Intellectual Property Rights
ineffective, it may be appropriate to disclose the information to a profes-
sional body or to a public ofﬁcial. Only in the most serious of cases will
disclosure to the media be protected.
TRADE MARKS AND PASSING OFF
The law regarding trade marks in the UK is based on the Trade Marks Act
1994, which consolidated and updated existing legislation. The Act deﬁnes a
trade mark as:
. . . any sign capable of being represented graphically which is capable of dis-
tinguishing goods or services of one undertaking from those of other under-
takings. A trade mark may, in particular, consist of words (including personal
names), designs, letters, numerals or the shape of goods or their packaging.
Some of the best known examples of trade marks include the name Coca
Cola, the characteristic shape of the Coca Cola bottle, and the large M that
serves to advertise McDonalds hamburger outlets. Microsoft is a trade mark,
as are the names of many Microsoft products such as Outlook.
Provision is made for registering trade marks and most trade marks are
now registered. In the UK this is done through the UK Patent Ofﬁce. The
Patent Ofﬁce maintains a database of registered trade marks and their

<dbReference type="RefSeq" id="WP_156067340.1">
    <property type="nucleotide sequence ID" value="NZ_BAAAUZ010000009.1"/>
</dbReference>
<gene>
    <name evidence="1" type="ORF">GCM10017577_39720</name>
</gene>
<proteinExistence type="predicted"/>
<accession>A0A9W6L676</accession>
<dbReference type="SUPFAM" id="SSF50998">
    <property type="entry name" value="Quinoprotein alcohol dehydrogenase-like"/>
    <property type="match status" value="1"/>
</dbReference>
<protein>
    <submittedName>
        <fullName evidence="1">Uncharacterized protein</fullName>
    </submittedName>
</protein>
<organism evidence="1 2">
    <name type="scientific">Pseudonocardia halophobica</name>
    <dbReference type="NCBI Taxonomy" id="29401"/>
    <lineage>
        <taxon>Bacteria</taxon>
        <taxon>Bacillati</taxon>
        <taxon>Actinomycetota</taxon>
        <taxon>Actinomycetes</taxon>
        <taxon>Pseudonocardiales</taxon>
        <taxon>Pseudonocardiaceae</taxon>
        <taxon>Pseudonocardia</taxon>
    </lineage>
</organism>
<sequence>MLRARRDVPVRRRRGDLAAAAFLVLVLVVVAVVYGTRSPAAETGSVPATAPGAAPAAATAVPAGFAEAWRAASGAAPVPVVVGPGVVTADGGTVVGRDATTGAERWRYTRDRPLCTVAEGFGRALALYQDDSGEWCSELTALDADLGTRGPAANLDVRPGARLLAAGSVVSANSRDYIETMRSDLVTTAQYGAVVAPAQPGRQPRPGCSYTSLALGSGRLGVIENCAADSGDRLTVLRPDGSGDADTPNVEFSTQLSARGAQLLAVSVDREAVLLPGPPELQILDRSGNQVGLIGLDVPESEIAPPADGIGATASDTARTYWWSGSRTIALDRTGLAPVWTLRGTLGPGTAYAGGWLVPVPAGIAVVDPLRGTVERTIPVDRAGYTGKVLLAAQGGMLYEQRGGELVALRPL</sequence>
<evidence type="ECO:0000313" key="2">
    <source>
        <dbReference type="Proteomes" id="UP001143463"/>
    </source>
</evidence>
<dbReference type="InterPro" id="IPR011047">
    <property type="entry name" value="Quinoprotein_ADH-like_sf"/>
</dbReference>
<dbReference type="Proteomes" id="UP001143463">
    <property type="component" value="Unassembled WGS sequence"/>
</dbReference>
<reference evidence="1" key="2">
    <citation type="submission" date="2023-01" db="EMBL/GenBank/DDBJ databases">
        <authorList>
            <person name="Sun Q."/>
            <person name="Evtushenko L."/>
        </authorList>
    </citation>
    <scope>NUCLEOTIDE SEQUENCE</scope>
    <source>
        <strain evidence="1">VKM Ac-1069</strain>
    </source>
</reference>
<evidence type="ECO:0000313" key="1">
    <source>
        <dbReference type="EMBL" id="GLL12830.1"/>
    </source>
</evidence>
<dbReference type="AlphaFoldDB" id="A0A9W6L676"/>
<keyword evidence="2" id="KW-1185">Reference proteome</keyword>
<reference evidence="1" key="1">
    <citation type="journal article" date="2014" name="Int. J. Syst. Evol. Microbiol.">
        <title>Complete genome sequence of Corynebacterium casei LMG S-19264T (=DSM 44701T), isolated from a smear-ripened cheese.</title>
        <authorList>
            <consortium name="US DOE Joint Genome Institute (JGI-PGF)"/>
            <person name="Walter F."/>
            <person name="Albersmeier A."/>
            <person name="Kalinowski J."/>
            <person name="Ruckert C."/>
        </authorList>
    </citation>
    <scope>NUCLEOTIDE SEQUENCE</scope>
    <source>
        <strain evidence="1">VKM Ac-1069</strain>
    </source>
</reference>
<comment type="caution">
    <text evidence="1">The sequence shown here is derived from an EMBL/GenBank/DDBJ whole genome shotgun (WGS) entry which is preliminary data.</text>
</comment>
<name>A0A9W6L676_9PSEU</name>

owners that can be searched over the internet. Trade marks are associated
with particular classes of products so that it is quite possible for the same
trade mark to belong to several different owners because each has registered
it for a different class of product. There are comprehensive rules limiting
what can be registered as a trade mark. Place names and the names of people,
for example, will not generally be accepted for registration.
The1994 Act makes it an offence to:
apply a unauthorized registered trade mark (that is, a registered trade
mark that you do not own or do not have the owner’s permission to use)
sell or offer for sale (or hire), goods or packaging that bear an unauth-
orized trade mark;
import or export goods that bear an unauthorized trade mark;
have in the course of business, goods for sale or hire goods (or packag-
ing) that bear an unauthorized trade mark.
In most circumstances, the offence will be criminal and punishable by a ﬁne
or up to two years’ imprisonment. However, the trade mark owner can
also bring civil proceedings to claim for the ﬁnancial damage he may have
Under the General Agreement on Tariffs and Trade (GATT), to which most
countries are signatories, countries that do not have suitable laws to protect